Do not rely on obsolete accounting software

Every business leader knows that IT must be regularly evaluated and updated in order to keep delivering value. What is less understood is that different types of tech obsolesce at different paces. Some you may be able to rely on for a decade or more. Others, with accounting software being the most urgent example, become out-of-date obstacles in much less time than that.

This is important because obsolete accounting software is more of a liability than you realize. Not only are you missing out on new features, functions, and capabilities. You are also putting the health and efficiency of the entire accounting process in jeopardy. That leads directly to competitive disadvantages, widespread uncertainty, and rampant setbacks and mistakes.

The question then becomes, how do you know if your accounting software is obsolete or fast approaching that point? Simply checking its age and features list is not adequate. To get a real determination you must focus on performance instead. Here are some signs that a software is past its prime:

  • Data Errors – Older accounting applications have limited capabilities for dealing with the large amounts of data that are now routine. As a result, mistakes, oversights, and inaccuracies are inevitable. Preventing these mistakes is next to impossible, and even limiting their damage is an uncertain challenge.
  • Regulatory Inefficiency – Evolving accounting laws put new emphasis on auditing and reporting. The capabilities of older accounting software often fall short, and they are not designed with the specific demands of compliance in mind. As a result, they only increase the administrative burden of regulations while making strict compliance difficult to maintain.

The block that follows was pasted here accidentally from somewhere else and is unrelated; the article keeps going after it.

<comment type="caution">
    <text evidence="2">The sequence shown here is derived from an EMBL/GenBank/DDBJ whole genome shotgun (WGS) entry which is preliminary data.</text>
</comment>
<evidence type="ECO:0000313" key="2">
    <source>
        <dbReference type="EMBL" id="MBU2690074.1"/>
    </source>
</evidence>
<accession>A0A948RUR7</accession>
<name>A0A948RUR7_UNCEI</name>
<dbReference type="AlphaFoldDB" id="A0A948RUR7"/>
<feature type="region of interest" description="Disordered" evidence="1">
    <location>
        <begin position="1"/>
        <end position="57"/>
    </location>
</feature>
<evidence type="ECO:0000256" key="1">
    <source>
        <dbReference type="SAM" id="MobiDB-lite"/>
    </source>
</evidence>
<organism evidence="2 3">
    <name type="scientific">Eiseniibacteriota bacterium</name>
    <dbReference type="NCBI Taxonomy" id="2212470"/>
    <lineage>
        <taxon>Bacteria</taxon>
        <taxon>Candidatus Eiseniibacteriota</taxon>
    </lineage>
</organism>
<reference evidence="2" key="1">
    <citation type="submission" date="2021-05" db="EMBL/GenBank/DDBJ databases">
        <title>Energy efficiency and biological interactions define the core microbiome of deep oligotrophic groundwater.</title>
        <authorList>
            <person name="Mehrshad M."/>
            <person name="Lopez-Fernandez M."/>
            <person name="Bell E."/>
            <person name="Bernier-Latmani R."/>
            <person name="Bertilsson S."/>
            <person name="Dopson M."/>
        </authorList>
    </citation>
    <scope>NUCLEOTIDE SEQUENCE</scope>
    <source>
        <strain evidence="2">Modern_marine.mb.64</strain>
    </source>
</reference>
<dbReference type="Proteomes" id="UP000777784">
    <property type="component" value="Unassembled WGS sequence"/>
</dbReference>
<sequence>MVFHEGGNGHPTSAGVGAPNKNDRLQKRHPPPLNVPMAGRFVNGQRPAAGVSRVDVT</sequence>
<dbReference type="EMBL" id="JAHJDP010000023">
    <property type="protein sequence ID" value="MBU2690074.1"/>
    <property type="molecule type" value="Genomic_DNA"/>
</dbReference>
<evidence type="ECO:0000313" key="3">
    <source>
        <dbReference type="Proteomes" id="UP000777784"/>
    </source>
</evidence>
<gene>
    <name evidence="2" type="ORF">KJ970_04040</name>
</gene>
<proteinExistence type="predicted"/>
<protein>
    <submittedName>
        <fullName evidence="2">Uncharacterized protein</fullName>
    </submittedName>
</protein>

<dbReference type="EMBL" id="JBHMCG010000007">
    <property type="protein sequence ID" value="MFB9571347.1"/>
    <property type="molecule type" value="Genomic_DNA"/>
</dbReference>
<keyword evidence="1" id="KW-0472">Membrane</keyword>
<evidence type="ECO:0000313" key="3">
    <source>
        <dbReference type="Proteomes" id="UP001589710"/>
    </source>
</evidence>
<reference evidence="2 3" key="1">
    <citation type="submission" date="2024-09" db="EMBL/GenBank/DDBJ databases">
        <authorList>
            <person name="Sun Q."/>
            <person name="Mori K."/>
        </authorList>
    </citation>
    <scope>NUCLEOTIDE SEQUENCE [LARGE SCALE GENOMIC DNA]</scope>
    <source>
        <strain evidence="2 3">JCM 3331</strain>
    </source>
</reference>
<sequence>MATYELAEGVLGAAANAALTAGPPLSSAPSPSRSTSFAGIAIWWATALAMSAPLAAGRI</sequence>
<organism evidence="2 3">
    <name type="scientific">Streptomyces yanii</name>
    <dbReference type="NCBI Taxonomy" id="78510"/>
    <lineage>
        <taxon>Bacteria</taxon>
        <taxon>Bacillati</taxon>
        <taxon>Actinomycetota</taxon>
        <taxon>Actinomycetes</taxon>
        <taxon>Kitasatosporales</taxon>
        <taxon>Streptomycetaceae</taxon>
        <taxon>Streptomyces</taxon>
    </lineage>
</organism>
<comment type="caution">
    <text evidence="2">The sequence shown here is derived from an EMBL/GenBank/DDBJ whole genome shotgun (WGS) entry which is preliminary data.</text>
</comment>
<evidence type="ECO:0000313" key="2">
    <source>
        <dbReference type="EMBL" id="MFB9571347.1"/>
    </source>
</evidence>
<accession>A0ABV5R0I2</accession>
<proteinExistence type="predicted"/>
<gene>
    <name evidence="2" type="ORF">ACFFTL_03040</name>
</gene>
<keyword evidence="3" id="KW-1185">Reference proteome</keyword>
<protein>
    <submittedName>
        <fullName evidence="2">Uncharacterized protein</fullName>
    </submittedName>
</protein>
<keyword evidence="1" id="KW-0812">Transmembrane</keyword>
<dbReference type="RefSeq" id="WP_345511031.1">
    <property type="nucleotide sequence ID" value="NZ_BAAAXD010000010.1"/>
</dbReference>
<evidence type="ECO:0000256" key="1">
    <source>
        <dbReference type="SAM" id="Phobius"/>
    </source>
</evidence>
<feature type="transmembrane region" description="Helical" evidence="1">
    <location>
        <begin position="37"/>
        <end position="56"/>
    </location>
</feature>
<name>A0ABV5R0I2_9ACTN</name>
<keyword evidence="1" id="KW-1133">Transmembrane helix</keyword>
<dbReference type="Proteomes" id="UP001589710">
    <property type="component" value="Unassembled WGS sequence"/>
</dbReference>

• High Maintenance – Companies that have not upgraded to something like cloud ERP accounting software have to accept all the IT maintenance requirements themselves. Large amounts of resources must be dedicated to the issue, especially as older software loses the support of vendors. At some point the investment required to make this software workable exceeds whatever value it returns.
  • Missing Automation – Accounting workloads include a number of responsibilities that current accounting software are able to automate. Accounting professionals are able to avoid many routine tasks and focus their talents towards more productive things. Older accounting software that lacks the capabilities of modern automation simply forces well-educated accountants to work as data-entry clerks.
  • Lax Security – The data in older accounting software is highly-vulnerable to today’s sophisticated security threats. At this point, the vulnerabilities of these applications have been thoroughly explored and exploited. And once they begin to lose vendor support, weak systems get even weaker. The consequences of an accounting data breach are significant, and older accounting software always invites risks.
  • Mobility Issues – Accounting data that is confined to the office or even trapped in a single computer terminal has little utility in today’s business world. But mobility is a relatively recent concept, and some older accounting systems make few to any accommodations for mobile access. Both accountants and clients expect relevant, up-to-date information to be available anywhere, anytime, on any device.

Enterprise IT is growing and evolving in breathtaking ways right now. But the pace of change in accounting has not always kept pace. Managers and teams who are committed to older tools and processes may be reluctant to embrace a radically updated way of doing things. Rather than focusing on the disruption of a change, consider the consequences of misplaced loyalty to outdated technologies. All this accomplishes is to make the limitations of the past the accepted way of doing business. No company can hope to thrive by committing to remain behind the times.


Photo via VisualHunt

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